Nicholas Whyte's Reviews > Gormenghast

Gormenghast by Mervyn Peake
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Mar 19, 11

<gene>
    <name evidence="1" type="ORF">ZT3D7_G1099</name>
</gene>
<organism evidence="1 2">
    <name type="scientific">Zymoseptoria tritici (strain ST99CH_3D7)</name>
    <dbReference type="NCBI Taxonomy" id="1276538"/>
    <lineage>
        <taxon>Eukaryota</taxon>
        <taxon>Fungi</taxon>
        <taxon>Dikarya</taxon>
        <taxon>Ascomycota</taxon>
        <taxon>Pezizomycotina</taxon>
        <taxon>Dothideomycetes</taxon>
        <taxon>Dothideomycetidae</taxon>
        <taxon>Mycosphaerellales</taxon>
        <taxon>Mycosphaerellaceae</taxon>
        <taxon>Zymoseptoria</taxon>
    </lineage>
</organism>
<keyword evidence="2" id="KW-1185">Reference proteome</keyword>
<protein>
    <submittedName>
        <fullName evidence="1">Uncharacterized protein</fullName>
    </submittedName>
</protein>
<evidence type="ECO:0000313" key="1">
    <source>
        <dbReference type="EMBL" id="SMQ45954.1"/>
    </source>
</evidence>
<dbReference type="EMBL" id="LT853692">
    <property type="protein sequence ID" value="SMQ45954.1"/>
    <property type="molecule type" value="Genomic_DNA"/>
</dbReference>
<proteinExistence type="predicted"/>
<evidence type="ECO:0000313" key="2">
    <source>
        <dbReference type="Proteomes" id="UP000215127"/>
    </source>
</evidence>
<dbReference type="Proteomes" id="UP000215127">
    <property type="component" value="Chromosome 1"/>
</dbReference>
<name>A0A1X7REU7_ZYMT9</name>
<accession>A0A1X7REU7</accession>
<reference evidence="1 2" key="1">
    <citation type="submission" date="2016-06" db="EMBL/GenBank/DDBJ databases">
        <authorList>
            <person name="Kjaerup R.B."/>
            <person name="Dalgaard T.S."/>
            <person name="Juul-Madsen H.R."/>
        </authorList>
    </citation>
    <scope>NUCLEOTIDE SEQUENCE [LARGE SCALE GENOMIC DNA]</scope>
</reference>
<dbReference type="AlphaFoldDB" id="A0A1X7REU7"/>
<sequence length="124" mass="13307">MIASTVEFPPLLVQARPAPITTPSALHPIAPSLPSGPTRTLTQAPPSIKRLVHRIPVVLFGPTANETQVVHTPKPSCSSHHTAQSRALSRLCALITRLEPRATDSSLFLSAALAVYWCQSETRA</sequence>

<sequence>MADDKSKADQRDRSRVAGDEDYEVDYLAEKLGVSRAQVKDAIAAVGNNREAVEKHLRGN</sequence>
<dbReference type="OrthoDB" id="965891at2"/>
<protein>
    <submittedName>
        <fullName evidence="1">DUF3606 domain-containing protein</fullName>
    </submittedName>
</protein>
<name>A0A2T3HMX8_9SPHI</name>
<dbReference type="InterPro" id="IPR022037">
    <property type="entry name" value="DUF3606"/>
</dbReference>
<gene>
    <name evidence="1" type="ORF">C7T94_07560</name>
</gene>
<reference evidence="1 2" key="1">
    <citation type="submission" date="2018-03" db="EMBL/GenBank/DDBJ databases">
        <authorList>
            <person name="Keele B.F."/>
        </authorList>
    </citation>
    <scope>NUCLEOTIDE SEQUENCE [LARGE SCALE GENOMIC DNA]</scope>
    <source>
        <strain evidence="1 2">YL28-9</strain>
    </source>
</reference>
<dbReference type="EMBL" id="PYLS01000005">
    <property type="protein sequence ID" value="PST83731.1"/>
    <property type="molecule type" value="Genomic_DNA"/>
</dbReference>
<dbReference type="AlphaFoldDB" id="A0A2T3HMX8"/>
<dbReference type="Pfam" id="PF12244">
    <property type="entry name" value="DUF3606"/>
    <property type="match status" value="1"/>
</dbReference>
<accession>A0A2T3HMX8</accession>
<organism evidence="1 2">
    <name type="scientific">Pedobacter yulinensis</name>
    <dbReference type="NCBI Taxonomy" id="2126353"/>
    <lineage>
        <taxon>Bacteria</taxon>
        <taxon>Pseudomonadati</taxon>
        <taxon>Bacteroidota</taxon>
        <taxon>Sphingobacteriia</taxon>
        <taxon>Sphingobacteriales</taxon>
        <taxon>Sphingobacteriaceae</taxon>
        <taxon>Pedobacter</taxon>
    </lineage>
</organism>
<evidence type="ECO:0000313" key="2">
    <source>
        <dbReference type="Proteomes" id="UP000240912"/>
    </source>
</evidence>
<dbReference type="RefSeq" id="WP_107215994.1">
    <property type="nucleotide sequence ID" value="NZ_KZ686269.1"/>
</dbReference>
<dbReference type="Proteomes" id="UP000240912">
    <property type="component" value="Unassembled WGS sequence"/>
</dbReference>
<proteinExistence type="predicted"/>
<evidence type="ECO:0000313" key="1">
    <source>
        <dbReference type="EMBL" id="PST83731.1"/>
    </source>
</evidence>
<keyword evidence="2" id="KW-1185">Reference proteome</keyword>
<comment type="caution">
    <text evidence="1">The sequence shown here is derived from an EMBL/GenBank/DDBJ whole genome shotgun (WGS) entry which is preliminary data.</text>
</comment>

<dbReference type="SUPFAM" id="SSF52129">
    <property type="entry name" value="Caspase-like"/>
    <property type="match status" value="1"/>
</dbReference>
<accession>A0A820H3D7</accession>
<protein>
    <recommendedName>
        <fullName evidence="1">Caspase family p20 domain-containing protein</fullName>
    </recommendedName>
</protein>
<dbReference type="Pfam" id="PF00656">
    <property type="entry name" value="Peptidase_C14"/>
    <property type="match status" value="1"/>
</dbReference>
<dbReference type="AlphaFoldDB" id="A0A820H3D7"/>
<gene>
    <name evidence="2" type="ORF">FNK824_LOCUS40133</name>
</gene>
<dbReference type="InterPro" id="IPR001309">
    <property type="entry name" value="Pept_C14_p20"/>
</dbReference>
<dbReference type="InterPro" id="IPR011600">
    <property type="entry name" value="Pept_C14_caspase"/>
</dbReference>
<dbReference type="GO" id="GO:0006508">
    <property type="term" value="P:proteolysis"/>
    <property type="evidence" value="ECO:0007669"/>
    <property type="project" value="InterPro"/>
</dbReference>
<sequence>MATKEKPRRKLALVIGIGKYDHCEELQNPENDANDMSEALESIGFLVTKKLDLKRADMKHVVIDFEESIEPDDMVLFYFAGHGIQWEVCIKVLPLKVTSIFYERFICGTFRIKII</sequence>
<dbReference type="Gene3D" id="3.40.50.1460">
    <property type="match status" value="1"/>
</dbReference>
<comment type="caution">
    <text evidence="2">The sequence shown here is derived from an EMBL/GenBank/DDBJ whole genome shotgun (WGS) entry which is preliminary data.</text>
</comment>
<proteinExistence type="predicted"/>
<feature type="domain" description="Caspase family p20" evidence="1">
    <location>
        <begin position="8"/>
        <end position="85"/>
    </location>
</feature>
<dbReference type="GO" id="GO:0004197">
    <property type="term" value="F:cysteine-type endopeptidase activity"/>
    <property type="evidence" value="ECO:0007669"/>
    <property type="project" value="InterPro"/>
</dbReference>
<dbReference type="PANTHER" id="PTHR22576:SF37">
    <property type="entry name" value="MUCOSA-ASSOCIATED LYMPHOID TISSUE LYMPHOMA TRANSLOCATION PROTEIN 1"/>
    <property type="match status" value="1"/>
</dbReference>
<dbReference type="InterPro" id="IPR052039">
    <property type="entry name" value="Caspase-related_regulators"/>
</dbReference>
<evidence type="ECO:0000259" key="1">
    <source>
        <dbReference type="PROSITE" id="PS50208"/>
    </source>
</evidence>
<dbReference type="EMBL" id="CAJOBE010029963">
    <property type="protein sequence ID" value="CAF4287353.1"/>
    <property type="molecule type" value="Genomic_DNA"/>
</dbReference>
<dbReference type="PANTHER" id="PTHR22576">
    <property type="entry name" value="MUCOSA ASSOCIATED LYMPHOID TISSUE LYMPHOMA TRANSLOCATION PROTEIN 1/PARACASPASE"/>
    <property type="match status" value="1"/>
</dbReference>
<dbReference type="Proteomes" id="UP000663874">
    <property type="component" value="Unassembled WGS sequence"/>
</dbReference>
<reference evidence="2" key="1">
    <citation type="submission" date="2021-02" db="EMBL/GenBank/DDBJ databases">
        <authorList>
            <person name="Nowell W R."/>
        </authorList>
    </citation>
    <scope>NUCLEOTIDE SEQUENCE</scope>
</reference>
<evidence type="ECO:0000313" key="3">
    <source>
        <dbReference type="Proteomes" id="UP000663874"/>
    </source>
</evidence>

The second book of the famous trilogy, in which the evil Steerpike's plans to dominate Gormenghast Castle are resolved in vicious single combat with Titus Groan, the 77th earl. When I first read this, at least a quarter of a century ago, the two scenes that really stuck in mymind were the grotesque deaths of Deadyawn the headmaster, killed in a bizarre incident where his wheelchair intersects with a dealy schoolboy game, and of the twin aunts of Titus and Fuchsia, locked away by Steerpike to dies in isolation. I was surprised on rereading by quite how early in the book both events come. For the rest of it, Peake's obsession with disability as a marker for moral iniquity is rather dubious (the 'Thing', an unspeaking girl who represents freedom, is the acme of physical and spiritual perfection, while Barquentine, Deadyawn and indeed Steerpike are mutilated and evil). But it is a gloriously baroque description of life in a very peculiar place, and it gets pretty intense in the final chapters, when the castle is flooded and the Countess and Titus stalk Steerpike through the rising waters.
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